A Maine judge will forward a question at the center of more than a dozen lawsuits against Maine’s Catholic church to the state’s highest court, where justices will decide whether a new law allowing people to sue for previously expired claims of childhood sexual abuse is constitutional.

Superior Court Justice Thomas McKeon said Wednesday that high court involvement was inevitable – even if he decided against it, the cases would eventually be appealed following a verdict.

“This issue is going to have to be faced,” said McKeon.

While his ruling Wednesday applied only to 13 complaints filed against the Roman Catholic Diocese of Portland, the diocese’s attorney, Gerald Petruccelli, told McKeon that he is now aware of 80 open cases against the church.

Plaintiffs began filing civil complaints in state court after a new law took effect in 2021 allowing anyone with a previously expired claim of abuse to sue. Maine had indefinitely extended its statute of limitations for victims of childhood sexual abuse in 2000, but lawmakers didn’t do anything at the time to address people whose claims had already expired by 1987. The new cases filed against the diocese stretch as far back as the 1950s.

The diocese has argued that the new law is unconstitutional and that these claims should only be applied to the priests and other diocesan employees who committed the abuse, many of whom are now dead. Petruccelli has stated the new law opens up the church and other potential defendants to tens of millions of dollars in damages, putting them at a disadvantage in the courts because most evidence and witnesses will be hard, if not impossible, to access because of the amount of time that has passed.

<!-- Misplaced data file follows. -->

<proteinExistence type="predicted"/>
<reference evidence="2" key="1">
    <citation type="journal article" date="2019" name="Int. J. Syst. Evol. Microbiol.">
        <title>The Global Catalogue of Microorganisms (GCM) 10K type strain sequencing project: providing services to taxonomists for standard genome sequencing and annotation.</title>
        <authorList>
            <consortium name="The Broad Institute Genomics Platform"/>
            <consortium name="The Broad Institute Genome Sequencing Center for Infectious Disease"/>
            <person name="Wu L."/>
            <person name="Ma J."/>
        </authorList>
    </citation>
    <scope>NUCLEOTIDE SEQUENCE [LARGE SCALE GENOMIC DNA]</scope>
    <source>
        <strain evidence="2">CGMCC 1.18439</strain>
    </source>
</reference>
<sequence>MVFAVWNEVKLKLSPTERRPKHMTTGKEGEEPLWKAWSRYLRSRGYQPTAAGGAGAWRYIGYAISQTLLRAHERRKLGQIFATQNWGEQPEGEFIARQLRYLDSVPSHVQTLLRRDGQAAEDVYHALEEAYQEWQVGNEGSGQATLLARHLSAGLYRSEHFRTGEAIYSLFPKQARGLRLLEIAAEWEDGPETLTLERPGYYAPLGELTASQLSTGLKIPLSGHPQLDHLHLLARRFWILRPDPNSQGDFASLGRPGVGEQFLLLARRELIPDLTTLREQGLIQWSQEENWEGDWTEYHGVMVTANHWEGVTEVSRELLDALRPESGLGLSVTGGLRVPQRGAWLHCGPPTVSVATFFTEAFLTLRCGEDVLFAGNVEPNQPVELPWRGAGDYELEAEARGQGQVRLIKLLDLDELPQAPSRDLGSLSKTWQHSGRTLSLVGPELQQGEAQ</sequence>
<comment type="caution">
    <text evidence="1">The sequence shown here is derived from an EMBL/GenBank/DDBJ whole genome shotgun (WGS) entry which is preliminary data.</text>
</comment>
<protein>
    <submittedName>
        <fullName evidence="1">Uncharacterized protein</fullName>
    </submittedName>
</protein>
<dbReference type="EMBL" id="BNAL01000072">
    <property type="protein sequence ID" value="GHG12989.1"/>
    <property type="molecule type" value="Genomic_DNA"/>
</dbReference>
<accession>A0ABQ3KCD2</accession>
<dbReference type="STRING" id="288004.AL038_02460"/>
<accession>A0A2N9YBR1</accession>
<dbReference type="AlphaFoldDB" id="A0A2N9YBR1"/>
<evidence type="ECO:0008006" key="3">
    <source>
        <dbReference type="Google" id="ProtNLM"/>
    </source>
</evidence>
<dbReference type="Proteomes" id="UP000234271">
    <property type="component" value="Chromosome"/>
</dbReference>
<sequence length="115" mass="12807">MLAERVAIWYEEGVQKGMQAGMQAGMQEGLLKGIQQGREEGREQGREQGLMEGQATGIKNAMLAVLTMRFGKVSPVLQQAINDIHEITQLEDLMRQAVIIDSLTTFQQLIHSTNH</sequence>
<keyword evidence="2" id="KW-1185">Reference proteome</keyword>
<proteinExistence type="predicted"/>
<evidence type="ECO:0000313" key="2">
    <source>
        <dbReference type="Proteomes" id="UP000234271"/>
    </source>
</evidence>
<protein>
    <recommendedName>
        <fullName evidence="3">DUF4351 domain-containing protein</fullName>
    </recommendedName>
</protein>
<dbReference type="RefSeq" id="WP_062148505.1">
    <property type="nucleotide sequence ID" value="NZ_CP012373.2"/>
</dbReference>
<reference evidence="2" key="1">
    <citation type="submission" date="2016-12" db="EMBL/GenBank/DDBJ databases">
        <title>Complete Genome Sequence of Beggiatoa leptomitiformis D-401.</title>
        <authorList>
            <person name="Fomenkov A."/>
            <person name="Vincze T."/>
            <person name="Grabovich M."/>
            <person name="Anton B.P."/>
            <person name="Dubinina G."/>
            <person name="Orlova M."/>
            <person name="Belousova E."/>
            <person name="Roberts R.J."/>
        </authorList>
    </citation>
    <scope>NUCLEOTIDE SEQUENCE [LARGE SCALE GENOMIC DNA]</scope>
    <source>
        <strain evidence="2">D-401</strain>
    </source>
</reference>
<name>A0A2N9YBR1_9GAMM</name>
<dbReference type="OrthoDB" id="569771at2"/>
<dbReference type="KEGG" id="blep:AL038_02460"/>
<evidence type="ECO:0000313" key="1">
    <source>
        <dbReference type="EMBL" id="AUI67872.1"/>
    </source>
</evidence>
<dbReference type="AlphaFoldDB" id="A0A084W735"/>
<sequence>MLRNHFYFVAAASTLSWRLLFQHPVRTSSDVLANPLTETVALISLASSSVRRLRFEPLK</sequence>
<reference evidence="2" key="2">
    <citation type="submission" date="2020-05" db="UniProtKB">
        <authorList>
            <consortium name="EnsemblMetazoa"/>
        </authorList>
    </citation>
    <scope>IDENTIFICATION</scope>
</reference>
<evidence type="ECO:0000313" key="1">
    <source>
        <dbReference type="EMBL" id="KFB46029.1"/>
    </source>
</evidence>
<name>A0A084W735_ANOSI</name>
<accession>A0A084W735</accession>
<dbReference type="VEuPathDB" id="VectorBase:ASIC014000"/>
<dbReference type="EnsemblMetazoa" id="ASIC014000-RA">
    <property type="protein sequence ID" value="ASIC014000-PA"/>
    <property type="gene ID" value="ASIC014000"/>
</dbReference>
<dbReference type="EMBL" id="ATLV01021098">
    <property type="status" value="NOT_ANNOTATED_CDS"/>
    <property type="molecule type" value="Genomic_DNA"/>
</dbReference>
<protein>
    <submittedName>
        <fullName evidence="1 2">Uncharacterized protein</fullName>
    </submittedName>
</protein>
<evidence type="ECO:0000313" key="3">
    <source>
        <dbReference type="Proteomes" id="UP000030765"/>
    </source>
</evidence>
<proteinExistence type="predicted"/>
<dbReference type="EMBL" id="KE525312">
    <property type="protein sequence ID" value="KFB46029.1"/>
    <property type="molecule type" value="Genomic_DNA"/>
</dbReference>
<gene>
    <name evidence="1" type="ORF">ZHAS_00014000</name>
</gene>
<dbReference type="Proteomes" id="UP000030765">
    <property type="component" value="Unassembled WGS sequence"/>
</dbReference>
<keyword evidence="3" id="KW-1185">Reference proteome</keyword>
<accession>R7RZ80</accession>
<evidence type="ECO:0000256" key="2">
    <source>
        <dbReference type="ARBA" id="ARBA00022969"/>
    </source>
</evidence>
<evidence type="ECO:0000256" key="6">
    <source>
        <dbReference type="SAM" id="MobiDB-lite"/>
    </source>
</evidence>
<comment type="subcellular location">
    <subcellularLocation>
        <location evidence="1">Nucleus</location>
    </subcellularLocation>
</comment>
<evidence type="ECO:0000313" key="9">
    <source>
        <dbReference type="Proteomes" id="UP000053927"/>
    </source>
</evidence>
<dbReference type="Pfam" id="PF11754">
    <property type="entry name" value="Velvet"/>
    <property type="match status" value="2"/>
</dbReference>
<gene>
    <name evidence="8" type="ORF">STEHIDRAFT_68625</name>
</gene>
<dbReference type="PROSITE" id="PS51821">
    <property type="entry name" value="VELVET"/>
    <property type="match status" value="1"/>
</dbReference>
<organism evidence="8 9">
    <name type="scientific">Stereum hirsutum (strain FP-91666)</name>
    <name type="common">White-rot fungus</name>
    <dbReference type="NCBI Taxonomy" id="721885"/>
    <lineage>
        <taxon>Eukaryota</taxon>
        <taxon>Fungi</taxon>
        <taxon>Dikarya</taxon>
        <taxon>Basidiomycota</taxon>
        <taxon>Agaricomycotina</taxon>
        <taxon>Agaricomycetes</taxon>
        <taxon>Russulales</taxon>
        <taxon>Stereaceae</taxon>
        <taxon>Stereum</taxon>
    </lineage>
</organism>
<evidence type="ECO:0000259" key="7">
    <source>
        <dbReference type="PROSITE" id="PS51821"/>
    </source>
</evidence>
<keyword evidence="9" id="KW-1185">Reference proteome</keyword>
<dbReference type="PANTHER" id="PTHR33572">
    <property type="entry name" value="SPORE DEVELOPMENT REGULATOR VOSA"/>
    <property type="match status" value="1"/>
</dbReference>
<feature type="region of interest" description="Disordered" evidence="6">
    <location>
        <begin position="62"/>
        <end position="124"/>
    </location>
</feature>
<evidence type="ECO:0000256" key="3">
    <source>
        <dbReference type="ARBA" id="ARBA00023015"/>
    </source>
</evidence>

“There is substantial public interest in decision of these issues in these cases,” Petruccelli stated in his March 3 request to McKeon for the supreme court’s involvement. “Not only will the Law Court’s decision determine the retroactivity of this enactment in many cases, but it will also be important controlling precedent in future disputes about the retroactivity of future laws.”

If the Maine Supreme Judicial Court rules the law is unconstitutional, other aspects of the claims could still move forward because they include allegations that the diocese participated in “fraudulent concealment,” which is not subject to a statute of limitations.

Michael Bigos, the attorney leading the cases against the diocese, argued that while the new law is what prompted his clients to come forward, they’re alleging more than just sexual abuse by specific diocese employees. Each claim alleges that the diocese was aware of credible allegations of abuse against priests and other employees, and instead of addressing the abuse, it relocated the clergy to different parishes and never warned parishioners.

In a motion filed in late March, Bigos wrote that pausing the cases in their entirety to answer one question hinders his ability to prove his clients’ claims of fraudulent concealment through the civil discovery process, during which the diocese must hand over all related evidence. Bigos told McKeon on Wednesday that he wants to ensure the cases will proceed, regardless of the supreme court’s decision.

“Do discovery now or do discovery later, but do discovery,” Bigos said.

McKeon said he will issue the ruling in writing later this week.

Once the case is with the supreme court, the Maine Office of the Attorney General could step in and defend the law. A spokesperson for the office did not return an email Wednesday afternoon asking if it plans to join the case – the office said in January that it would evaluate the case at that point.

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